A German court has convicted a former army officer of 10 counts of murder in what could be one of the last trials of Nazi-era crimes.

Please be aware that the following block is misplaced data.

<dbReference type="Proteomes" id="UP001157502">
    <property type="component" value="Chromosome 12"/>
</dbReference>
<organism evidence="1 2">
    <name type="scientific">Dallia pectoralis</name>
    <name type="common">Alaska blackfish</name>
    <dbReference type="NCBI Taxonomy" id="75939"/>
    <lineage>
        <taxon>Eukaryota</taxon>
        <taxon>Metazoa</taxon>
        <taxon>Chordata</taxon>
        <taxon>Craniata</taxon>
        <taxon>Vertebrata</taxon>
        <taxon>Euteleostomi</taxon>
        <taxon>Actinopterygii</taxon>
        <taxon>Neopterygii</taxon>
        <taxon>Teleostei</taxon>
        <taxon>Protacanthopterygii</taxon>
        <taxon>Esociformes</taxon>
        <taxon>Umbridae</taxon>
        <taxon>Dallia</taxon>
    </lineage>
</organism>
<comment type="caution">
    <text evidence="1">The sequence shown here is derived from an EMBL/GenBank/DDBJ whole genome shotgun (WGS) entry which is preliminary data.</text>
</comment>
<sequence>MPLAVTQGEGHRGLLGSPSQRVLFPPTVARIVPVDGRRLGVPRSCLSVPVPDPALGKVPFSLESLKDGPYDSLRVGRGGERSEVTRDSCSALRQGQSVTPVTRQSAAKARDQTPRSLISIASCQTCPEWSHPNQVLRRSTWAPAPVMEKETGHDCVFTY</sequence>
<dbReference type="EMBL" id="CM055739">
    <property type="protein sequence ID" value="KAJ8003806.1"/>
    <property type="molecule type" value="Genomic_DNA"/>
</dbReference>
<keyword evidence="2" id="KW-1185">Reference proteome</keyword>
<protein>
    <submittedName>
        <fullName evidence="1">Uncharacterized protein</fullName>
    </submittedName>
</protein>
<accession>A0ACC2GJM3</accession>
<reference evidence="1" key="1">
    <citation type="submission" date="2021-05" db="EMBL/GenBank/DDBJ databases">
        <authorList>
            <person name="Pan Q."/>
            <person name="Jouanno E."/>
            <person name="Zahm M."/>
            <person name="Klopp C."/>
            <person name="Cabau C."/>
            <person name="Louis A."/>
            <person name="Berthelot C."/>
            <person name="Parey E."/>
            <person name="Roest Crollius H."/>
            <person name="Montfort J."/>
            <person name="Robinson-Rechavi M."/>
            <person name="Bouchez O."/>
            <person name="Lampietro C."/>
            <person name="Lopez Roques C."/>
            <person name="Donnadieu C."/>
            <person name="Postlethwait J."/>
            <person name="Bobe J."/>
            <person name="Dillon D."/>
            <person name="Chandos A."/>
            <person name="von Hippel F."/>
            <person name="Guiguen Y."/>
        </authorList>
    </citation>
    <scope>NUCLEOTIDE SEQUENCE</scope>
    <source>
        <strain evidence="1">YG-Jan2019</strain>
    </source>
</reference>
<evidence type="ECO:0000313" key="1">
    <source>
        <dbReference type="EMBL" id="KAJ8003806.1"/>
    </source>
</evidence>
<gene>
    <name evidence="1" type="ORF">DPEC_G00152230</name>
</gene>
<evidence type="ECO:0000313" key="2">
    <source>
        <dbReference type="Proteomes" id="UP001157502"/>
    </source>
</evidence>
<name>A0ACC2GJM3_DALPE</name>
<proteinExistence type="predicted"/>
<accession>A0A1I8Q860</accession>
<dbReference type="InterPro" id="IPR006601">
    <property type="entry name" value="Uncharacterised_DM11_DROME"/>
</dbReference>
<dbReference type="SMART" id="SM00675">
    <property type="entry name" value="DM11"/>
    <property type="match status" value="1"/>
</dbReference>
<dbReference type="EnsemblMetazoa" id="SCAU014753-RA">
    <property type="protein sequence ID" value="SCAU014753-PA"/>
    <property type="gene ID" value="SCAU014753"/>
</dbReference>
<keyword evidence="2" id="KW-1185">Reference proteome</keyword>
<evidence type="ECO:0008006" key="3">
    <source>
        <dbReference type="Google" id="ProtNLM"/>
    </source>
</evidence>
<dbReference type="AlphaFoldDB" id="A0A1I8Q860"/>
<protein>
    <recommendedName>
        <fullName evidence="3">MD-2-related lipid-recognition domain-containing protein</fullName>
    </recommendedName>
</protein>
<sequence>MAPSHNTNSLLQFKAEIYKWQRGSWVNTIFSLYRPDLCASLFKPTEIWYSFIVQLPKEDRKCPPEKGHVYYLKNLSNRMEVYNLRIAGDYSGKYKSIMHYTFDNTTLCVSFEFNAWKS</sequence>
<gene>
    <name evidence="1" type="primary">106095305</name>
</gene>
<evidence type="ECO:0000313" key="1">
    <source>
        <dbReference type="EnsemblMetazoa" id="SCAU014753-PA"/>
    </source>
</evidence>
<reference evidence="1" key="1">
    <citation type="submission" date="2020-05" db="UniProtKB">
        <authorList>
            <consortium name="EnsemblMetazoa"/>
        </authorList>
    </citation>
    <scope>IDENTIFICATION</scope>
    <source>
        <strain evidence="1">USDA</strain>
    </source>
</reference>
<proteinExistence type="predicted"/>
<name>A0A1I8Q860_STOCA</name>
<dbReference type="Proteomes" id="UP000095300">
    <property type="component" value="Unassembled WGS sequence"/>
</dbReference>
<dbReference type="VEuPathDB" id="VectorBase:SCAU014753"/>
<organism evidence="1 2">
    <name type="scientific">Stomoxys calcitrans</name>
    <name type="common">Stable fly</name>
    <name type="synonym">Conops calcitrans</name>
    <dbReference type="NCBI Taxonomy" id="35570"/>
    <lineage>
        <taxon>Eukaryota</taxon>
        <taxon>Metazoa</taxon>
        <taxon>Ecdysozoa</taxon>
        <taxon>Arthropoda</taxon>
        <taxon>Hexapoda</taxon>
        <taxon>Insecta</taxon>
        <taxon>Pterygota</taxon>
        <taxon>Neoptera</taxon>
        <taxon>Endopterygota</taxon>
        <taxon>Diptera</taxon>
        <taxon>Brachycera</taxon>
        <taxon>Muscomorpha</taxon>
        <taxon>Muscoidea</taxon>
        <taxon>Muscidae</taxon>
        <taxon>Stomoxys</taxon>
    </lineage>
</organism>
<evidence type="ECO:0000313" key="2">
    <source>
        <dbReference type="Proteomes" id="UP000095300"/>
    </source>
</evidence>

Munich’s state court found 90-year-old Josef Scheungraber guilty of giving the order to kill 10 Italian civilians in the central Italian town of Falzano di Cortona in 1944. The court also convicted Scheungraber of attempted murder, and acquitted him of four murder counts. He was sentenced to life in prison. The verdict is subject to appeal, but it was not immediately clear whether Scheungraber planned to appeal. Scheungraber served in the Wehrmacht, the German army during World War II. He was 25 at the time of the crime and was the company commander of the unit involved. After two soldiers from the unit were found dead, Scheungraber gave the order to capture and kill any male civilians his soldiers came upon as a punitive measure, the court found. Scheungraber’s orders pertained to male civilians of any age and who were uninvolved in the conflict, the court found. The orders had the “basest motivations” and were carried out through revenge, rage, and hate, the court said. “This behavior is on the lowest moral level,” the court said in a statement after the verdict. The conviction of Scheungraber comes a month after alleged Nazi camp guard John Demjanjuk was formally charged with being an accessory to about 27,900 murders during World War II. Demjanjuk, 89, was deported in May by the United States to Germany, where he was wanted for his alleged involvement in killings at Sobibor, a Nazi death camp in Poland. A native Ukrainian, Demjanjuk lived for years as an auto worker in Cleveland, Ohio. He denies any role in the Holocaust.